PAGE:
The number of Mother Lode students getting free or reduced-price school meals has increased dramatically over the past several years, an indicator that more families are struggling financially.
About 45 percent of Calaveras County public school students qualified for free or reduced-price school meals during the 2010-11 school year, the latest year with available data. In 2000, only 29 percent were paying a reduced price for school meals or getting them for free.
The increase has been almost as dramatic in Tuolumne County, where 50 percent of students qualified for free and reduced-price meals in 2010-11 compared with 37 percent in 2000. Statewide numbers have also increased, with 57 percent of public school students eligible in 2010-11.
The rising Tuolumne County numbers were detailed in the 2012 Tuolumne County Profile, a report released by the Sonora Area Foundation on Sept. 19 that outlined a variety of other population and education-related trends.
Students qualify for free or reduced-price school meals on the basis of family income. According to the California Department of Education, they are eligible for free lunch and breakfast if they come from a family of four that earns $29,965 a year or less, or 130 percent of the federal poverty level.
Guidelines vary on the basis of family size, and students qualify for free meals automatically if their families receive food stamps or certain other benefits. The National School Lunch and School Breakfast programs are federally funded and reimburse schools for the food, provided nutritional guidelines are met.
As of September 2012, 207 Summerville High School students qualified to receive free or reduced-price school meals — representing 44 percent of the student body.
The percentage of students getting free and reduced-price lunches at Jamestown Elementary School has always been high, according to food service manager Debbie Barnum. But it got even higher about three years ago as the economy worsened.
As of last month, 202 Jamestown Elementary students were eligible for free meals and 37 received them at a reduced price. The school’s total enrollment is 337, meaning that a full 71 percent of its students qualified for free or reduced-price meals.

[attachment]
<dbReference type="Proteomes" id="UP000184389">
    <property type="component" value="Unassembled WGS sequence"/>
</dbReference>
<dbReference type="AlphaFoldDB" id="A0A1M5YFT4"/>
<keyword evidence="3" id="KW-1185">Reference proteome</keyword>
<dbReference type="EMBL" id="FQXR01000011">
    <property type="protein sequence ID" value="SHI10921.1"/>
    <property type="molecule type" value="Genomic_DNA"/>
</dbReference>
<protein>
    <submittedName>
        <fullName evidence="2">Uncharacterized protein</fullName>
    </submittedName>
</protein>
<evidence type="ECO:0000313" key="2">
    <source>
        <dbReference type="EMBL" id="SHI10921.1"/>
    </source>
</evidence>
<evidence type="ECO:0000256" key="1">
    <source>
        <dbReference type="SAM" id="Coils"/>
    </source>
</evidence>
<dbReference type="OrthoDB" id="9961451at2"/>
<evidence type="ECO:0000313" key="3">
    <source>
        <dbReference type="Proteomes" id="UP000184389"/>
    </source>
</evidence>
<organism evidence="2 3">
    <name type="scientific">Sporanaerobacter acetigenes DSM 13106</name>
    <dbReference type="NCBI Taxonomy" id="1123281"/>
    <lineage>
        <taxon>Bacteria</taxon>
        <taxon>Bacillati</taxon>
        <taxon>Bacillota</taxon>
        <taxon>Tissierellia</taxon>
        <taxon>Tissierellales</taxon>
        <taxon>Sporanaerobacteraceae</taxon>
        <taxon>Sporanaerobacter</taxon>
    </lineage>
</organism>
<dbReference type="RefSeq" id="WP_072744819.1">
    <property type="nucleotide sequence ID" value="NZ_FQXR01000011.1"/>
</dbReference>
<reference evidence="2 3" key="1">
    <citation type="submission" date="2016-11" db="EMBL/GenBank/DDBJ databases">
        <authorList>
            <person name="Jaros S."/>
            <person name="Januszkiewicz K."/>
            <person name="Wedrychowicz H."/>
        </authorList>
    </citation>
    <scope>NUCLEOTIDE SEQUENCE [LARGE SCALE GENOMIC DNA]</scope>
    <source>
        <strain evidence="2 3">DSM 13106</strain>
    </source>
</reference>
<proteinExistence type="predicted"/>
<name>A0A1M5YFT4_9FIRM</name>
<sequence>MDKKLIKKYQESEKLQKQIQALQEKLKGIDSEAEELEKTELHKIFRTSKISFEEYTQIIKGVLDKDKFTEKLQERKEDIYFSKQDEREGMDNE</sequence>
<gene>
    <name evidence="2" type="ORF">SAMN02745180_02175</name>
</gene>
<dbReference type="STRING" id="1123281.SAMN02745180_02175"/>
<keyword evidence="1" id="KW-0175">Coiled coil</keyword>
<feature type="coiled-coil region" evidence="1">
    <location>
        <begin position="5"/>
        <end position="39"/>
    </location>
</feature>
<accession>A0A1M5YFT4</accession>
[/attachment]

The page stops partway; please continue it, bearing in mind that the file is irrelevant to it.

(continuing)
Not all students who qualify for free or reduced-price lunches end up taking them, but most at Jamestown do, Barnum said.
In Tuolumne County, Jamestown Elementary and Belleview Elementary School had the highest percentage of students qualify for free and reduced-price lunches in 2010-11, with 70 percent of Belleview Elementary students in the category.
About 39 percent of Bret Harte Union High School District students qualify for free and reduced-price school meals, according to food service manager Ann De Lara. The number is the highest she’s seen in her 10 years on the job.
At Mark Twain Union Elementary School District, the number of students qualifying was the highest in Calaveras County — about 56 percent — for 2010-11.
“What we struggle with a lot is students or families who don’t want to fill out the form that’s required for them to get free or reduced (meals),” said Calaveras County Superintendent of Schools Kathy Northington. “We weren’t always getting real accurate data. Now, because of the economy, we’re seeing more families come forward and fill out the form.”
At Sonora High School, where the number of students qualifying for subsidized lunches is now roughly 40 percent, Principal Todd Dearden said he has noticed a rise in the number of students coming from a “high degree of poverty.”
“Low-income is one thing, but severe poverty situations are on the rise,” Dearden said. “Students are homeless, students aren’t fed, they don’t have clothing. Their emotional issues that they’re dealing with don’t allow them to focus on school. They’ve got bigger fish to fry.”
Dearden said he recently spoke to a student who had become homeless. Homeless students automatically qualify for free meals.
Schools get additional federal funding for students in poverty. The funds allow them to buy school supplies such as binders and pencils for homeless students, but not a place to stay, Dearden said. Teachers and school staff often end up “pointing them in the right direction” for further help.
Some California schools are now serving dinner to students. This summer, a state program provided meals to low-income students in some districts. However, it did not serve Tuolumne and Calaveras counties.
Tuolumne County Deputy Superintendent of Schools Margie Bulkin said she’s heard of some students who go hungry until they eat breakfast or lunch at school. Financial stressors at home may make it harder for their parents to support them academically.
However, that doesn’t mean students from low-income families are struggling to learn, she said.
Most Tuolumne County schools met their goals for improving the performance of “socioeconomically disadvantaged” students on the STAR tests last year, thanks in part to federal funding that provides them with extra support services.
“It appears to be having a positive academic (effect) regardless of the economic hardships facing more and more families in our county,” Bulkin said in an email.
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